Students Fail AP Tests Because Website Cannot Handle HEIC Images from iPhone
In a bizarre turn of events, it is being reported that students are failing Advanced Placement (AP) tests because they are unable to upload photos of their responses captured using iPhones in HEIC image format. The College Board website only supports JPG, JPEG, and PNG image formats, so anyone who tries to upload an HEIC format image is unable to submit their answers.
But the testing portal doesn’t support the default format on iOS devices and some newer Android phones, HEIC files. HEIC files are smaller than JPEGs and other formats, thus allowing you to store a lot more photos on an iPhone. Basically, only Apple (and, more recently, Samsung) use the HEIC format — most other websites and platforms don’t support it. Even popular Silicon Valley-based services, such as Slack, don’t treat HEICs the same way as standard JPEGs.
In a statement shared by College Board with The Verge, it is reported that only less than 1% of the students were unable to submit their results, which means that a majority of iPhone users, as there are many in that age range who take AP tests, were able to successfully submit their results.
The College Board had to send out an email to students notifying them of the image format issue, and also tweeted a guidance message so that students can change the default format to 'most compatible' on their iPhones.
If you want to submit a photo of a handwritten AP Exam answer from an iPhone or iPad, make sure to change your camera settings so your photos are saved as JPEGs, not HEICs. Go to Settings > Camera > Formats > Select “Most Compatible.”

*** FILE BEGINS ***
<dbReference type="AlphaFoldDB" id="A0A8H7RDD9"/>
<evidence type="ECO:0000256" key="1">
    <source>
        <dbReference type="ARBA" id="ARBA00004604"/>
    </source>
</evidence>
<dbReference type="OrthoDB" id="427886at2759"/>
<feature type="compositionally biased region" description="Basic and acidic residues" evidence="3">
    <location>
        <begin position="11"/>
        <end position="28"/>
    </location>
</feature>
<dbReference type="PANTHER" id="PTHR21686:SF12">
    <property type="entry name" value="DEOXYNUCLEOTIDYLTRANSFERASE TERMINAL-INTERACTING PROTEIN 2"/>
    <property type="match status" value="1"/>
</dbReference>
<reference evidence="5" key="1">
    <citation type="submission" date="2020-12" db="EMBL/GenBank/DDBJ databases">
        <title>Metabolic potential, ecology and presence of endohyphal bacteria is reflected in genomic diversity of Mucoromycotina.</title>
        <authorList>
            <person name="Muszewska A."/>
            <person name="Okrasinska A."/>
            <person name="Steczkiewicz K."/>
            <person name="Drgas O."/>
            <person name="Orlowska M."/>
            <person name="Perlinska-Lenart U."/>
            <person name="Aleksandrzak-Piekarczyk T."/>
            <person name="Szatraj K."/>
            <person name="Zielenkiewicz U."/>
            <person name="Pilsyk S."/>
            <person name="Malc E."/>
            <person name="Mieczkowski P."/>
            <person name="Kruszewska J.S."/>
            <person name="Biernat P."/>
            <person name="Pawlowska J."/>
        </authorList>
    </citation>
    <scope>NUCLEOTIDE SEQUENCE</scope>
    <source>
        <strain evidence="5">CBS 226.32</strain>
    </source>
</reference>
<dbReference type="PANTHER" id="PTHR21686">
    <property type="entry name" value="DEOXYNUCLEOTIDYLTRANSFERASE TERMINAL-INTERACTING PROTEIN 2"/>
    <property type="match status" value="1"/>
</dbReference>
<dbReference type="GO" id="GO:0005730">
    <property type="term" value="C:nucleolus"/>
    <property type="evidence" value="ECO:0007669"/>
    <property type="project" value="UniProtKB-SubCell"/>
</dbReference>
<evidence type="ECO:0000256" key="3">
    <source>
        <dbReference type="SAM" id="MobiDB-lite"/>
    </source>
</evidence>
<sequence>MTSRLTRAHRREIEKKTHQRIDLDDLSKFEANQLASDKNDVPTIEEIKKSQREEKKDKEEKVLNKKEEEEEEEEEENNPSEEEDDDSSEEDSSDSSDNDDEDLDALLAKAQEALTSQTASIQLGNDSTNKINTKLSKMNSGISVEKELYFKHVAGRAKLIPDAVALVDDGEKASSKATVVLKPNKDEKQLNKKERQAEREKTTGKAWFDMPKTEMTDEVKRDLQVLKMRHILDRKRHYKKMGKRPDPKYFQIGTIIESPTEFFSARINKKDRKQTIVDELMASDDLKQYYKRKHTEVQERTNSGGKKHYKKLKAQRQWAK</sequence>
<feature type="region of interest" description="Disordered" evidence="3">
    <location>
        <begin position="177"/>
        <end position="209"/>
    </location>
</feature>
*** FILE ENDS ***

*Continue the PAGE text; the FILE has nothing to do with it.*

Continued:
— The College Board (@CollegeBoard) May 12, 2020
HEIC, the container that supports HEIF, short for High Efficiency Image File Format, is popularly used on iPhone, iPad and macOS since 2017. It provides higher image quality than JPEG, at almost half the file size. iOS usually converts images to JPEG whenever you try to upload an image using Safari, or any third-party apps, for maximum compatibility. While writing this, I tested this with a few websites, as my iPhone's default setting is 'High Efficiency', and I had zero issues with uploading images anywhere as they automatically converted and uploaded in JPEG format.
For now, students who were unable to upload their answers and failed the exam will not be allowed re-submissions. However, for the future, College Board will allow users to send in their answers to an email address, if they are unable to submit on the website. This has pushed existing students to start a petition to allow re-submission of their AP work. At the time of writing, the petition already has 25,500+ signatures.